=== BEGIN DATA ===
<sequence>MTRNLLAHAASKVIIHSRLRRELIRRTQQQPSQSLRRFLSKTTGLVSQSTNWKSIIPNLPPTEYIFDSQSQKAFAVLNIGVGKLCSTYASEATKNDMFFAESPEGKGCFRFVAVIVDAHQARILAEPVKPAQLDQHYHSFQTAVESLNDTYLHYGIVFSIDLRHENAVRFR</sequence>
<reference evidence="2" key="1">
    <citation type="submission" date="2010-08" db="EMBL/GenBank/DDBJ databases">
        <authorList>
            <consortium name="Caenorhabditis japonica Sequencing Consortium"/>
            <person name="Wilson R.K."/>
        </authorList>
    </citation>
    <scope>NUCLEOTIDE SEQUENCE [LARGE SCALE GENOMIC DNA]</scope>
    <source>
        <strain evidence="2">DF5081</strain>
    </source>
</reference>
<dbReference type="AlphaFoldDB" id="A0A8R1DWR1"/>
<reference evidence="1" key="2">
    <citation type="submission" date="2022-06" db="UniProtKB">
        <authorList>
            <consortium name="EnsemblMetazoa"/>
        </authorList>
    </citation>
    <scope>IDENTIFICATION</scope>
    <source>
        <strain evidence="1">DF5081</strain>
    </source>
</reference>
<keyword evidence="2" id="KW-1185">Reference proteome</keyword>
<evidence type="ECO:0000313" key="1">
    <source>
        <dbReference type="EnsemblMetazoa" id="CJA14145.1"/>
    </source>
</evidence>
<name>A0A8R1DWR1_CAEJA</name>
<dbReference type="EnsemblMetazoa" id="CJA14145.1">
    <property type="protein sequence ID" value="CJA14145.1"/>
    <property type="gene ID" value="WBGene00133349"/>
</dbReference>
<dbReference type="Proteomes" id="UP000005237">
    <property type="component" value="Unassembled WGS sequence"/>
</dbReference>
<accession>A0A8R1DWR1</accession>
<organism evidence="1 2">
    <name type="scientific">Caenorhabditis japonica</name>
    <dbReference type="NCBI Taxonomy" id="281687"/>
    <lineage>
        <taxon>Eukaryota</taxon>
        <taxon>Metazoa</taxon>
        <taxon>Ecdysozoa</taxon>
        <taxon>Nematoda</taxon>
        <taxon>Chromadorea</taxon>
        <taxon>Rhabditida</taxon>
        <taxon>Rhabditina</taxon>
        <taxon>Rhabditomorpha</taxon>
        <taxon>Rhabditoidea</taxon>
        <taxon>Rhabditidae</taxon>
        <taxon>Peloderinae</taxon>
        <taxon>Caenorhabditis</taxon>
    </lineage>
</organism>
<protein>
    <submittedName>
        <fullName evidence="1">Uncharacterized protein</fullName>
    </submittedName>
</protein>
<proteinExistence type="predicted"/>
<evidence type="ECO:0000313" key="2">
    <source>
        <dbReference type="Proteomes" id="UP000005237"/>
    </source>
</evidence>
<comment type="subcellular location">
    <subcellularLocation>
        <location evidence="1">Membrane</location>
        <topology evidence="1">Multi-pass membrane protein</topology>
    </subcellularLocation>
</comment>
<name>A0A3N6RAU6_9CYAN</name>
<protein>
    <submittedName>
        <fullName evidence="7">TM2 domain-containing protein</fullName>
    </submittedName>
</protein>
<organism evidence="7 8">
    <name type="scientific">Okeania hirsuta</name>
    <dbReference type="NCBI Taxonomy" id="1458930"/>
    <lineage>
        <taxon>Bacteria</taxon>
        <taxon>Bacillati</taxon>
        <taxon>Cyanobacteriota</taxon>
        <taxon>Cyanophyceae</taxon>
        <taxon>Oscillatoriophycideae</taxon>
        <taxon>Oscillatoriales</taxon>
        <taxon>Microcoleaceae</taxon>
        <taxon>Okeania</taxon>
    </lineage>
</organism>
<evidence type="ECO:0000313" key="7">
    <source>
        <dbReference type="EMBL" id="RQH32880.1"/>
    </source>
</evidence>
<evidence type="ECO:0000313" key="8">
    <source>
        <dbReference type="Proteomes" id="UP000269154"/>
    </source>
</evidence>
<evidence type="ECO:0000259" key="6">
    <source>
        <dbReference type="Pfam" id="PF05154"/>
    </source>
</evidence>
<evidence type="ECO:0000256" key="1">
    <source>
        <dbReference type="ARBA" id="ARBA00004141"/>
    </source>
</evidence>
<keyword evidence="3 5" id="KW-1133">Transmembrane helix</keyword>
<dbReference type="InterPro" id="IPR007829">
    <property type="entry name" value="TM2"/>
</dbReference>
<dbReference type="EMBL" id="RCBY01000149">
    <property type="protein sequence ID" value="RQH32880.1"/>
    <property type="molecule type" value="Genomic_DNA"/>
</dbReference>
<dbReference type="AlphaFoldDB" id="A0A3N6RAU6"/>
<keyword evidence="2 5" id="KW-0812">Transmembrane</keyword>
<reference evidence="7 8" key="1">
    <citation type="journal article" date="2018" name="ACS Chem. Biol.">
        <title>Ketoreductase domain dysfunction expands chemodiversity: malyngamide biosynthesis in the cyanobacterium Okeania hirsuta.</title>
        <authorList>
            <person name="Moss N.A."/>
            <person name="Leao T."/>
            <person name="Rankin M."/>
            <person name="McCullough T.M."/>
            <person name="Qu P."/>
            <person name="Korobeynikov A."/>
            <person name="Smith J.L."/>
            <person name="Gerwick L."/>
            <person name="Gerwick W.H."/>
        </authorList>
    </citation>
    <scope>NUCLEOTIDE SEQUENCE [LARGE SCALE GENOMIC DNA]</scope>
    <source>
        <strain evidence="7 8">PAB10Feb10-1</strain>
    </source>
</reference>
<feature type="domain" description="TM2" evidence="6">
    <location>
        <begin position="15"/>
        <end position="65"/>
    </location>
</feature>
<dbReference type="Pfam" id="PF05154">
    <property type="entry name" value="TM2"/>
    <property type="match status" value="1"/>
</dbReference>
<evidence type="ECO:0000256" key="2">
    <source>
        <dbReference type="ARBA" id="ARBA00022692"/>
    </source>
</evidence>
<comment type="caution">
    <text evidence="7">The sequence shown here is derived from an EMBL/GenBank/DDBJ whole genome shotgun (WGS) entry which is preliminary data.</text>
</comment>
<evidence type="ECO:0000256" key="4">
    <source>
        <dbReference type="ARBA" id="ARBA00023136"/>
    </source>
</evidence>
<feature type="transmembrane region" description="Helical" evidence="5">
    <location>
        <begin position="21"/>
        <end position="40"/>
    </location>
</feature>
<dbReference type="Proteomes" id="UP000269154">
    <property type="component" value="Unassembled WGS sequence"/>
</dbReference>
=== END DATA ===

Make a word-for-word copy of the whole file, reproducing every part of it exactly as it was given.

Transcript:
<sequence>MTRNLLAHAASKVIIHSRLRRELIRRTQQQPSQSLRRFLSKTTGLVSQSTNWKSIIPNLPPTEYIFDSQSQKAFAVLNIGVGKLCSTYASEATKNDMFFAESPEGKGCFRFVAVIVDAHQARILAEPVKPAQLDQHYHSFQTAVESLNDTYLHYGIVFSIDLRHENAVRFR</sequence>
<reference evidence="2" key="1">
    <citation type="submission" date="2010-08" db="EMBL/GenBank/DDBJ databases">
        <authorList>
            <consortium name="Caenorhabditis japonica Sequencing Consortium"/>
            <person name="Wilson R.K."/>
        </authorList>
    </citation>
    <scope>NUCLEOTIDE SEQUENCE [LARGE SCALE GENOMIC DNA]</scope>
    <source>
        <strain evidence="2">DF5081</strain>
    </source>
</reference>
<dbReference type="AlphaFoldDB" id="A0A8R1DWR1"/>
<reference evidence="1" key="2">
    <citation type="submission" date="2022-06" db="UniProtKB">
        <authorList>
            <consortium name="EnsemblMetazoa"/>
        </authorList>
    </citation>
    <scope>IDENTIFICATION</scope>
    <source>
        <strain evidence="1">DF5081</strain>
    </source>
</reference>
<keyword evidence="2" id="KW-1185">Reference proteome</keyword>
<evidence type="ECO:0000313" key="1">
    <source>
        <dbReference type="EnsemblMetazoa" id="CJA14145.1"/>
    </source>
</evidence>
<name>A0A8R1DWR1_CAEJA</name>
<dbReference type="EnsemblMetazoa" id="CJA14145.1">
    <property type="protein sequence ID" value="CJA14145.1"/>
    <property type="gene ID" value="WBGene00133349"/>
</dbReference>
<dbReference type="Proteomes" id="UP000005237">
    <property type="component" value="Unassembled WGS sequence"/>
</dbReference>
<accession>A0A8R1DWR1</accession>
<organism evidence="1 2">
    <name type="scientific">Caenorhabditis japonica</name>
    <dbReference type="NCBI Taxonomy" id="281687"/>
    <lineage>
        <taxon>Eukaryota</taxon>
        <taxon>Metazoa</taxon>
        <taxon>Ecdysozoa</taxon>
        <taxon>Nematoda</taxon>
        <taxon>Chromadorea</taxon>
        <taxon>Rhabditida</taxon>
        <taxon>Rhabditina</taxon>
        <taxon>Rhabditomorpha</taxon>
        <taxon>Rhabditoidea</taxon>
        <taxon>Rhabditidae</taxon>
        <taxon>Peloderinae</taxon>
        <taxon>Caenorhabditis</taxon>
    </lineage>
</organism>
<protein>
    <submittedName>
        <fullName evidence="1">Uncharacterized protein</fullName>
    </submittedName>
</protein>
<proteinExistence type="predicted"/>
<evidence type="ECO:0000313" key="2">
    <source>
        <dbReference type="Proteomes" id="UP000005237"/>
    </source>
</evidence>
<comment type="subcellular location">
    <subcellularLocation>
        <location evidence="1">Membrane</location>
        <topology evidence="1">Multi-pass membrane protein</topology>
    </subcellularLocation>
</comment>
<name>A0A3N6RAU6_9CYAN</name>
<protein>
    <submittedName>
        <fullName evidence="7">TM2 domain-containing protein</fullName>
    </submittedName>
</protein>
<organism evidence="7 8">
    <name type="scientific">Okeania hirsuta</name>
    <dbReference type="NCBI Taxonomy" id="1458930"/>
    <lineage>
        <taxon>Bacteria</taxon>
        <taxon>Bacillati</taxon>
        <taxon>Cyanobacteriota</taxon>
        <taxon>Cyanophyceae</taxon>
        <taxon>Oscillatoriophycideae</taxon>
        <taxon>Oscillatoriales</taxon>
        <taxon>Microcoleaceae</taxon>
        <taxon>Okeania</taxon>
    </lineage>
</organism>
<evidence type="ECO:0000313" key="7">
    <source>
        <dbReference type="EMBL" id="RQH32880.1"/>
    </source>
</evidence>
<evidence type="ECO:0000313" key="8">
    <source>
        <dbReference type="Proteomes" id="UP000269154"/>
    </source>
</evidence>
<evidence type="ECO:0000259" key="6">
    <source>
        <dbReference type="Pfam" id="PF05154"/>
    </source>
</evidence>
<evidence type="ECO:0000256" key="1">
    <source>
        <dbReference type="ARBA" id="ARBA00004141"/>
    </source>
</evidence>
<keyword evidence="3 5" id="KW-1133">Transmembrane helix</keyword>
<dbReference type="InterPro" id="IPR007829">
    <property type="entry name" value="TM2"/>
</dbReference>
<dbReference type="EMBL" id="RCBY01000149">
    <property type="protein sequence ID" value="RQH32880.1"/>
    <property type="molecule type" value="Genomic_DNA"/>
</dbReference>
<dbReference type="AlphaFoldDB" id="A0A3N6RAU6"/>
<keyword evidence="2 5" id="KW-0812">Transmembrane</keyword>
<reference evidence="7 8" key="1">
    <citation type="journal article" date="2018" name="ACS Chem. Biol.">
        <title>Ketoreductase domain dysfunction expands chemodiversity: malyngamide biosynthesis in the cyanobacterium Okeania hirsuta.</title>
        <authorList>
            <person name="Moss N.A."/>
            <person name="Leao T."/>
            <person name="Rankin M."/>
            <person name="McCullough T.M."/>
            <person name="Qu P."/>
            <person name="Korobeynikov A."/>
            <person name="Smith J.L."/>
            <person name="Gerwick L."/>
            <person name="Gerwick W.H."/>
        </authorList>
    </citation>
    <scope>NUCLEOTIDE SEQUENCE [LARGE SCALE GENOMIC DNA]</scope>
    <source>
        <strain evidence="7 8">PAB10Feb10-1</strain>
    </source>
</reference>
<feature type="domain" description="TM2" evidence="6">
    <location>
        <begin position="15"/>
        <end position="65"/>
    </location>
</feature>
<dbReference type="Pfam" id="PF05154">
    <property type="entry name" value="TM2"/>
    <property type="match status" value="1"/>
</dbReference>
<evidence type="ECO:0000256" key="2">
    <source>
        <dbReference type="ARBA" id="ARBA00022692"/>
    </source>
</evidence>
<comment type="caution">
    <text evidence="7">The sequence shown here is derived from an EMBL/GenBank/DDBJ whole genome shotgun (WGS) entry which is preliminary data.</text>
</comment>
<evidence type="ECO:0000256" key="4">
    <source>
        <dbReference type="ARBA" id="ARBA00023136"/>
    </source>
</evidence>
<feature type="transmembrane region" description="Helical" evidence="5">
    <location>
        <begin position="21"/>
        <end position="40"/>
    </location>
</feature>
<dbReference type="Proteomes" id="UP000269154">
    <property type="component" value="Unassembled WGS sequence"/>
</dbReference>